She had the Hop Notion; we had the Aviator Raspberry Blonde. Hey, it's all in the line of duty. What would you expect? This is Boise Weekly's just-launched yearly Beer Issue, so we naturally wanted to sit down with Stacy Connelly, queen of Boise Beer Buddies, to talk about her Idaho roots, her unique network of beer lovers and--over a couple of cold ones at Crooked Fence Brewing's Barrelhouse Brewpub--Boise's overflowing love for breweries.
Are you an Idaho native?
I was born in San Francisco, but my father passed away when I was 6 and we moved to Fruitland when I was 9 because my mom was originally from Idaho. I have six brothers and sisters, plus three more step-siblings and I'm somewhere in the middle.
What was the big dream for you?
I can tell you that it was definitely not beer. I was a goody two-shoes and I didn't have my first drink until well after high school. I was terribly shy.
And what does your resume look like?
I was a traveling salesperson for a year, where a team of us traveled all across the country selling cleaning solution. They would put us up in dive motels, and then they would drop us off each day to sell the cleaner door-to-door. It was 100 percent commission. I was 19, and even though I saw good part of the U.S., I was ready to come home after a few months.
But most of your career has been in finance.
It has. But I should tell you about my work in a tuxedo rental store over in Ontario, Ore., where I worked on-and-off for six years. I was pretty shy back then.
Sorry, but I don't see you ever being shy.
I know; but I was terrified. If you walked into that store, I would wait for customers to walk all the way up to me behind the counter, before I whispered, "Hello." But the owner, who was very outgoing, helped a lot with that. And the dating pool in Ontario wasn't very big, so I ended up going to a lot of wedding receptions.
But you've worked a few other places.
Sure. I worked at Micron, in a fabricating lab, where I had no idea what I was doing. I worked for Albertsons, in finance, which I loved. But most of my professional years have been in banking. I walked into First Security Bank in 1992 [which became Wells Fargo Bank in 2001] and stayed with them until 2008. I worked in new accounts and private banking and it was an amazing chapter of my life. I also worked, for a short while, for Western Capital and Syringa banks.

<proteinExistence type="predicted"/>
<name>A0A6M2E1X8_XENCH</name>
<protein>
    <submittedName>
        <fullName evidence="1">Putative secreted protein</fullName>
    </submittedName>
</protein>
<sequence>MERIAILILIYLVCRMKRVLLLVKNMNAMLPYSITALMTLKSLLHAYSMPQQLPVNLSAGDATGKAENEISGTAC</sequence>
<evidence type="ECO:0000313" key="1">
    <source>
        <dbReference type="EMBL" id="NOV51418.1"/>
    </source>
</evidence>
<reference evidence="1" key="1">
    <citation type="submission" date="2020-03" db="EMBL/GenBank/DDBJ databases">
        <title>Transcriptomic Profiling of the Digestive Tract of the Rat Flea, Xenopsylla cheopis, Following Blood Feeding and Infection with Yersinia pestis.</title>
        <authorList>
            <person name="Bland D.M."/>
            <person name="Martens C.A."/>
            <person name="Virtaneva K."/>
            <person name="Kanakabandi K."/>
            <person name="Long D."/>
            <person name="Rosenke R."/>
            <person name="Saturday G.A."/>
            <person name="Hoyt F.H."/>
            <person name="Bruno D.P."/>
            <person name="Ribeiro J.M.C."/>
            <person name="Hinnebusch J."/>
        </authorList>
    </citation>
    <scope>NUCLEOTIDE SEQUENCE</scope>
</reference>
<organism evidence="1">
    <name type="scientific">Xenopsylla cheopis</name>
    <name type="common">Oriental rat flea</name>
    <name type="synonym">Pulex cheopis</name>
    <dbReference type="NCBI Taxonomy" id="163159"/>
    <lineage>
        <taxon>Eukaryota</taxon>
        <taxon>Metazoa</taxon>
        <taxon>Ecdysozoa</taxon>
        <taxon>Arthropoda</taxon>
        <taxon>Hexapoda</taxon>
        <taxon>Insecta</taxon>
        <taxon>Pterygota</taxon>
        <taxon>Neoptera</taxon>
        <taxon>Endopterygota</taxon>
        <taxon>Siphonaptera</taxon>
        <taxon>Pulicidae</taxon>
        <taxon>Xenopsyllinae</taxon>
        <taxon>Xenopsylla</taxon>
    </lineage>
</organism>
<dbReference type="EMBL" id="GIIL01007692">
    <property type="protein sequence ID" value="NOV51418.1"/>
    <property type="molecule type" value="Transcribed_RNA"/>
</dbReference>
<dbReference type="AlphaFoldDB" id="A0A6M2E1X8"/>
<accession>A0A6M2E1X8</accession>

So, help me out with how the social or cultural aspect of beer has become such a big part of your life.
All of my banking colleagues would turn to me each week and ask, "What's going on in town this weekend?" So, 10 years ago I began sending out emails to just a few friends about Alive After Five, concerts at the Botanical Garden, the racetrack, the Sesqui-Shop, you name it. Over the years, my email list would get a little bit bigger. About a year ago, I started calling my email list Boise Beer Buddies.
But that was only your close circle of friends.
But it kept growing. And now I limit it to beer events, but it's bigger than ever.
At what point did a light bulb go off and tell you that there was a business with this?
Only in the last month. But it's more than a business; it's all about the craft beer community and the buy-local movement. And we're not talking about run-of-the-mill bars. Take a look at the recent ribbon cutting at Boise Brewing. Mayor Bieter and [Boise Metro Chamber President] Bill Connors were there.
Meanwhile, the growing number of Boise brewers is pretty crazy now.
I think there are 14 breweries in the immediate Treasure Valley. More in McCall, more in Southeastern Idaho.
Do you think that's too many?
No, there a lot of people being converted to craft beer. You can put a different label on Coors Light, but it's still bleh [see our Feature Story in this week's issue]. I like starting people with samples of craft beers, and they almost always like them.
It's interesting that you said, "I like starting people..." I'm guessing that people ask you for suggestions all the time.
I always ask them what they prefer first.
Give me a few recommendations that you really like.
Dagger Falls from Sockeye Brewing and Outlaw from Payette Brewing. They're both pretty hoppy.
I know a lot of people who don't like IPA's. How about something lighter?
North Fork Lager from Payette Brewing is great.
And how has this evolved into more of a business?
A Beer Buddy membership. You're more likely to whip out $20 after you've had a couple of beers, knowing that you'll have discounts from that point forward.
What kind of discounts are we talking about?
At one location, you'll get 10 percent off your whole tab. Another place will knock $1 off a pint. At another spot, you'll buy one pint and get another free.
And your newsletter?
It's weekly now. Honestly, it comes out on Thursdays, because Boise Weekly comes out on Wednesdays and I like to include the coming weekend and the next weekend's tasting events.
Thanks for the plug.